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MICELI: A Point-of-Care Impedance Platelet Aggregometer Prototype

In our day-to-day lives, we see how smaller devices become ever more powerful and reliable. What may be less obvious is that a similar evolution is also taking place in the medical world. The bulky instruments we often think of when it comes to hospital labs are getting more and more competition from smaller tools with similar or even higher performance levels. For Red Pitaya fans, discovering a STEMlab unit inside one of these devices should not be a surprise. In their article The MICELI (MICrofluidic, ELectrical, Impedance): Prototyping a Point-of-Care Impedance Platelet Aggregometer, Y. Roka-Moiia et al. provide an example of this development. Their work describes how blood platelets, critical cells for the maintenance of vascular integrity and tissue repair, can become activated in many diseases and result in pathologic thrombosis, or blood clots, which are potentially life-threatening.

This inadvertent blood coagulation can be avoided rather easily, using antithrombotic medication. Unfortunately, the efficacy of these drugs can be extremely patient-dependent, which can be particularly problematic for patients requiring emergency surgery, where platelet activation plays an important role, since there are no agents able to reverse the antiplatelet effect of the antithrombotic drugs. This makes careful monitoring of the platelet function at the PoC (Point-of-Care) extremely important when trying to avoid procedure-related bleeding, but very often medical staff need to rely on a traditional platelet count and coagulation test for bleeding risk assessment, since dedicated equipment is not available onsite.

The gold standard for platelet function monitoring is platelet aggregometry. Besides the LTA (Light Transmission Aggregometer) models, which are expensive and slow (processing time > 1h), and where the relatively large (6-10 ml) blood samples need to be pre-treated, there are also the Electrical Impedance Aggregometers (EIA). These instruments measure the increased impedance of induced platelet aggregation of whole blood over time, leading to faster results, but where the traditional, semiautomatic models are still rather expensive, and operators need specific training.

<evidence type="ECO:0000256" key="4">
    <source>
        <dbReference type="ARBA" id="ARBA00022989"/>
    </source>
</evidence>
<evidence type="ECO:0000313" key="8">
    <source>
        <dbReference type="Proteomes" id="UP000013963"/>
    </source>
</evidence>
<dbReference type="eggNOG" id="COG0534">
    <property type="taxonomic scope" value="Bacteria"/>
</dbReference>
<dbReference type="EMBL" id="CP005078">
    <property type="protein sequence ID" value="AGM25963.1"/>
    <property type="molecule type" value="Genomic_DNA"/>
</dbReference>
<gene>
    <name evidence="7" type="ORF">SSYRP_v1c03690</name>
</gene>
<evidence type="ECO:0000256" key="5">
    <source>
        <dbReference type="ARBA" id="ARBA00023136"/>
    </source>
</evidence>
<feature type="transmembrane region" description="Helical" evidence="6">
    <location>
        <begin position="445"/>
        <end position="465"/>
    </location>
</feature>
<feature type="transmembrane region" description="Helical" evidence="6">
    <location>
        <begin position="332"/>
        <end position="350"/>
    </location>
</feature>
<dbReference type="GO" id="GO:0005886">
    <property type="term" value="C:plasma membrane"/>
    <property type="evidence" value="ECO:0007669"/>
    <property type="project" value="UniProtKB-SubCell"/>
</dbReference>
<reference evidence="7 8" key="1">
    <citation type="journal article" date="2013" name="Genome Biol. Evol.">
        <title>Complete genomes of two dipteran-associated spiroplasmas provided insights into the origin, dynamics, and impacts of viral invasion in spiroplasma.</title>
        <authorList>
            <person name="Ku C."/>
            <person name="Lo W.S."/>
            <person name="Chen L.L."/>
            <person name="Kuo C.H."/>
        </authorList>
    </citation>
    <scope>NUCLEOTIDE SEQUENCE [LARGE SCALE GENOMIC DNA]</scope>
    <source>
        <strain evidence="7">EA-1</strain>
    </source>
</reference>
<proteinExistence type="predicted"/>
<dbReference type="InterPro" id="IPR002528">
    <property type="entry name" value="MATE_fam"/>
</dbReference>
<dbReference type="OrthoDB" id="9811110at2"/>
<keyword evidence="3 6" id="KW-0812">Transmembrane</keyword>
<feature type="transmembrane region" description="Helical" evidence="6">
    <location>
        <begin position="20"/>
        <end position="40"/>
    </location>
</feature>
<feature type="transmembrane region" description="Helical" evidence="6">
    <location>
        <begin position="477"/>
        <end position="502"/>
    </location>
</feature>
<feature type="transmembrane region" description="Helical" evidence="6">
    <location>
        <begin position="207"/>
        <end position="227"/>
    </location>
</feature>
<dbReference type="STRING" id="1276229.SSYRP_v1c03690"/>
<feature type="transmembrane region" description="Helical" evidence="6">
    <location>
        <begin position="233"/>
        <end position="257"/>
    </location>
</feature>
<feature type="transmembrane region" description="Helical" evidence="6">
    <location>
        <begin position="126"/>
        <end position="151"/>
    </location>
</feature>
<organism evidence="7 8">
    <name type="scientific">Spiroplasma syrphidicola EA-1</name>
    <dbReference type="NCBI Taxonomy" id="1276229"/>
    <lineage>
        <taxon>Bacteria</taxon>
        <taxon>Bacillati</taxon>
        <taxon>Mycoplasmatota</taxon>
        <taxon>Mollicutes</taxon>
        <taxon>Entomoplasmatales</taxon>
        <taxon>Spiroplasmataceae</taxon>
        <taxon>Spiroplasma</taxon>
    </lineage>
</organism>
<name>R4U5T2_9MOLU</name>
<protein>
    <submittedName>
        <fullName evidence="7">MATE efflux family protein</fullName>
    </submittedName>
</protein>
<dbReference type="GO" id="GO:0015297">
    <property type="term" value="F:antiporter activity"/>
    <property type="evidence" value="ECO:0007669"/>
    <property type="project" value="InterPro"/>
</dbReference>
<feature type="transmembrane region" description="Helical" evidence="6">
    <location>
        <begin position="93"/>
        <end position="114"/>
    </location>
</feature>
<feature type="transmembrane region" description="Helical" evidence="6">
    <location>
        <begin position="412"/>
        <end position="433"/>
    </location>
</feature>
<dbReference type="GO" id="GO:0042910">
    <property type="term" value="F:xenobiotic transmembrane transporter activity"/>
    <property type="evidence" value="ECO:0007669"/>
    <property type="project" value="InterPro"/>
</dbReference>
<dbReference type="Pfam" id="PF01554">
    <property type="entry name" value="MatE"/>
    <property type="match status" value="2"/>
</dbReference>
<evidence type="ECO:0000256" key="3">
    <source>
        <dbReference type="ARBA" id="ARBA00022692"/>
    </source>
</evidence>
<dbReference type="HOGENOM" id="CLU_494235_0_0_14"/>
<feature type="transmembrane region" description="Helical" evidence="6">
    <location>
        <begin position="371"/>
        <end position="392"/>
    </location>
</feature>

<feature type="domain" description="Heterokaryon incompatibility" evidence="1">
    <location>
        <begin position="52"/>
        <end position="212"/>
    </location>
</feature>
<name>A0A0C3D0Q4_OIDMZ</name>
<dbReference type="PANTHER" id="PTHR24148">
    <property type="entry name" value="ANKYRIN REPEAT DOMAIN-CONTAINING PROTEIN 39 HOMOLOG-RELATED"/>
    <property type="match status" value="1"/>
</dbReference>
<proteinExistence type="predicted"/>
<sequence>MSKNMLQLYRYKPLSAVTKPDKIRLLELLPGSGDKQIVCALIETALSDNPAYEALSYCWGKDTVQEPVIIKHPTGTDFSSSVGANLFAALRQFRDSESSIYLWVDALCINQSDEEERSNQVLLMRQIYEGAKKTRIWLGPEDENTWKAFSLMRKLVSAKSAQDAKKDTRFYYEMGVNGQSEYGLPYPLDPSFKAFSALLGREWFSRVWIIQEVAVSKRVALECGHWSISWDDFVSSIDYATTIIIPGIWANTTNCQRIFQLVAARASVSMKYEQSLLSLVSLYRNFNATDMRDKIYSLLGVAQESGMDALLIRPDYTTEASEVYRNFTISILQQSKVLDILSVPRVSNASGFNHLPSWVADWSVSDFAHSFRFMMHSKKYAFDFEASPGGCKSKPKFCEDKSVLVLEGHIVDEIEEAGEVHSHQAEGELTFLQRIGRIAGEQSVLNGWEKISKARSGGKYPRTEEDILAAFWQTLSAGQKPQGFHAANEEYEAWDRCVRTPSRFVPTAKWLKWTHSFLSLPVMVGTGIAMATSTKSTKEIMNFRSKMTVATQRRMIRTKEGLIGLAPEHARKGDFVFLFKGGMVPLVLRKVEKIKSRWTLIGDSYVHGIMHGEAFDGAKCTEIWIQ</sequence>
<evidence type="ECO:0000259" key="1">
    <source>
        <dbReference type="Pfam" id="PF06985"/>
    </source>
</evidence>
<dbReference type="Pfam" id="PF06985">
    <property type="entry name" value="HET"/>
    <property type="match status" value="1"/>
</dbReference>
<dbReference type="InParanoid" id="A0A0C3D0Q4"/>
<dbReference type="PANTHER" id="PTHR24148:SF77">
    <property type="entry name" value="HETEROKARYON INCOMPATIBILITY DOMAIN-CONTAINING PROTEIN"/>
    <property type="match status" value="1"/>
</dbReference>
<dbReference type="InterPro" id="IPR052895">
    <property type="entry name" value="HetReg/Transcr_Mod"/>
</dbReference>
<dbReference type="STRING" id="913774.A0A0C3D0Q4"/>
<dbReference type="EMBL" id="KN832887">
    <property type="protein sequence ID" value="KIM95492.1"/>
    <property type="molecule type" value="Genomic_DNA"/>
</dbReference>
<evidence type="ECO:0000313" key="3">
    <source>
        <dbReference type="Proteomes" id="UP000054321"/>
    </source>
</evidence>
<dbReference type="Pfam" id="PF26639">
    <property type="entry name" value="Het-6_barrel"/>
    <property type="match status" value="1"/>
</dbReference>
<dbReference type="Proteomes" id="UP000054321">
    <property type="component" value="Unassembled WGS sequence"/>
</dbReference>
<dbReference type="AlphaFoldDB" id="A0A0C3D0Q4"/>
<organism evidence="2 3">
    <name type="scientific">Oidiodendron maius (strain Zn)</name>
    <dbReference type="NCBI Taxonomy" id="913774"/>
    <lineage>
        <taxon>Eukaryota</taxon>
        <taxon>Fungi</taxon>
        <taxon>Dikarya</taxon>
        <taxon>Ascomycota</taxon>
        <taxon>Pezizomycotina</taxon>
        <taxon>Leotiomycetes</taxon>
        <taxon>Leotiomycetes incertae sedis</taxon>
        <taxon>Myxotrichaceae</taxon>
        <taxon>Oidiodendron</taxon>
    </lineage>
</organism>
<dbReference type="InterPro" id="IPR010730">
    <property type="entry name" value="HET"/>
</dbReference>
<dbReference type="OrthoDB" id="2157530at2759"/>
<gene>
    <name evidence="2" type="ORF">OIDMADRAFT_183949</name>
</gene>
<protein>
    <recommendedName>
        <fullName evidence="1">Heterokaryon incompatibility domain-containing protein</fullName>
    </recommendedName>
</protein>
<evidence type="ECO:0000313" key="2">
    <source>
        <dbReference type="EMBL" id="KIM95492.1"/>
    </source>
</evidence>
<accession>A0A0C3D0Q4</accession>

The main objective of the MICELI development was to deal with some of the biggest obstacles in the use of impedance aggregometers, by providing a portable, accurate and easy-to-use instrument, able to convert impedance data from smaller blood samples into aggregate values in a shorter time. In the prototype phase, this was done with the experimental setup which can be seen in Fig. 1. It includes a single-well cartridge with two horizontal silver electrodes inside a 37 °C thermostatic chamber (1); a Red Pitaya STEMlab 125-14, working as impedance analyzer (2), a temperature controller for the thermostatic chamber (3) and a magnetic stirrer (4).

Picture1-3Figure 1

Figure 2 below shows how, after the addition of an agonist and an initial “lag time” LT, the blood sample’s activated platelets aggregate on the silver electrodes, leading to increased impedance. The “area-under-curve”, AUC, is then a quantitative indication of platelet activation.

Picture2-4Figure 2

Multiple test runs were performed using this experimental setup on blood samples from 42 donors, for the optimization of the blood test volume, of the anticoagulant agent to maximize sample storage time, and of the agonist agent to reduce measuring time. Afterwards, accuracy and reproducibility tests were also carried out by performing identical tests on a commercial EIA model, the Multiplate® Analyzer.

The results show that the MICELI prototype provides optimum results with 250 ml sample volumes. Adding hirudin as anticoagulant leads to the longest sample storage time, but still means the test should ideally be performed within two hours after the blood is extracted. Agonist optimization shows that calcium ionophore generates the quickest platelet aggregation results, delivering results in less than 10 minutes. The comparative test with the Multiplate® Analyzer demonstrates that the MICELI prototype is able to guarantee good correlation with respect to platelet aggregation, interdonor distribution and sensitivity. This means that the functionality of the process – with the Red Pitaya STEMlab at its very centre for precise impedance measurement – has been demonstrated and that it mainly needs some minor finetuning and certification before the components can be assembled into a fully operational field unit.

Article: The MICELI (MICrofluidic, ELectrical, Impedance): Prototyping a Point-of-Care Impedance Platelet Aggregometer

Full text available here:

Yana Roka-Moiia, Silvia Bozzi, Chiara Ferrari, Gabriele Mantica, Annalisa Dimasi, Marco Rasponi, Andrea Santoleri, Mariangela Scavone, Filippo Consolo, Marco Cattaneo, Marvin J. Slepian and Alberto Redaelli

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